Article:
New York Times best-selling author Augusten Burroughs headlines this year's Mid-Columbia Literary Festival, and his speaking appearance Wednesday in Pasco is expected to generate the largest crowd in the event's eight-year history.
The buzz created by the author of Running With Scissors isn't lost upon festival co-founder Ed Frost, who recently was running errands in the Tri-Cities when he bumped into a Burroughs fan.
"In fact, he'd already recruited an entire car full of people to come, just because of Burroughs," Frost said, who also sits on LitFest's steering committee.
Next week, another New York Times best-selling author will be appearing at LitFest.
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Seattle native Garth Stein, who also won an Academy Award as co-producer of a live-action short, is scheduled to make two presentations May 31 on the Columbia Basin College campus.
This won't be the first time LitFest has brought in award-winning and big-selling writers, organizers said, but some may consider this year's event as its most distinguished. And while the festival traditionally focuses on Pacific Northwest authors, Frost said bringing in Burroughs, who lives on the East Coast, was a once-in-a-lifetime opportunity.
"We do try to put together a festival that appeals to a lot of different readers," he said.
Burroughs' first book, Sellevision, was published in 2000, and the piece of fiction reportedly has been in production at NBC as a pilot. Running With Scissors topped the New York Times list in 2002, and he followed that up with books that detail his unusual upbringing and his battle with alcoholism.
His most recent book, This Is How: Proven Aid in Overcoming Shyness, Molestation, Fatness, Spinsterhood, Grief, Disease, Lushery, Decrepitude & More. For Young and Old Alike, has been described by critics as Burroughs' twist on the self-help book.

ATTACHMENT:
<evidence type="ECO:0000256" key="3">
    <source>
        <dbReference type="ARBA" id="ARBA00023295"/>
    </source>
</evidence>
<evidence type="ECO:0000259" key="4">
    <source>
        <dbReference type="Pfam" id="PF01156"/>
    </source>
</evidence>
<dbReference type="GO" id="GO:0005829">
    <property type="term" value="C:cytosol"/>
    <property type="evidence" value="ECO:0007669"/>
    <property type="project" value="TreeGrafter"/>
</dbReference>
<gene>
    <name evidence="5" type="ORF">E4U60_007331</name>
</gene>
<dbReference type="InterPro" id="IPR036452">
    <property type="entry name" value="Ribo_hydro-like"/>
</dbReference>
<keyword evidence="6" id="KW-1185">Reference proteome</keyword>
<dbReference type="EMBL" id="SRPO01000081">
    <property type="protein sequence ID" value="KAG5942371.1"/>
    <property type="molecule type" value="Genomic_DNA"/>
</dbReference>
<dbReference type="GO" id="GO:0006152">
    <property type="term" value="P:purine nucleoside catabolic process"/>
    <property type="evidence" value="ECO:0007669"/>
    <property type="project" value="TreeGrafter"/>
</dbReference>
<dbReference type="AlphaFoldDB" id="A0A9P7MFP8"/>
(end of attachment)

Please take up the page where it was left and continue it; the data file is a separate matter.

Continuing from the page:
Stein's appearance at the Gjerde Center will be centered on his 2008 novel, The Art of Racing In the Rain. It is about a race car driver and his dog, who believes will be reincarnated as a human if he is prepared.
Frost said LitFest has recruited a number of well-known and established writers from the beginning, including Sherman Alexie, who wrote The Lone Ranger and Tonto Fistfight in Heaven. Alexie headlined the inaugural LitFest in 2005 and went on to win the 2010 PEN/Faulkner award for fiction.
Sandra Cisneros, David Guterson and George Saunders are among the other notable authors to have appeared at LitFest.
Gwen James, assistant professor of English at CBC, said the festival typically can't afford to bring famous authors from outside the Northwest. However, Burroughs' itinerary, the relationship LitFest organizers have with Burroughs' representatives and grants from the National Endowment for the Arts and Humanities Washington combined to make it happen.
Burroughs' tour had him Monday at Powell's Books in Portland and takes him today to the University Bookstore in Seattle.
"It all just came together," James said.
James said she expects a standing-room-only crowd for Burroughs on Wednesday at the Gjerde Center, just as there was for Alexie in 2005. And while festival organizers want large audiences for every visiting writer, bringing in high-profile authors helps create widespread interest.
"Part of our mission is to expose people to things they aren't familiar with," she said.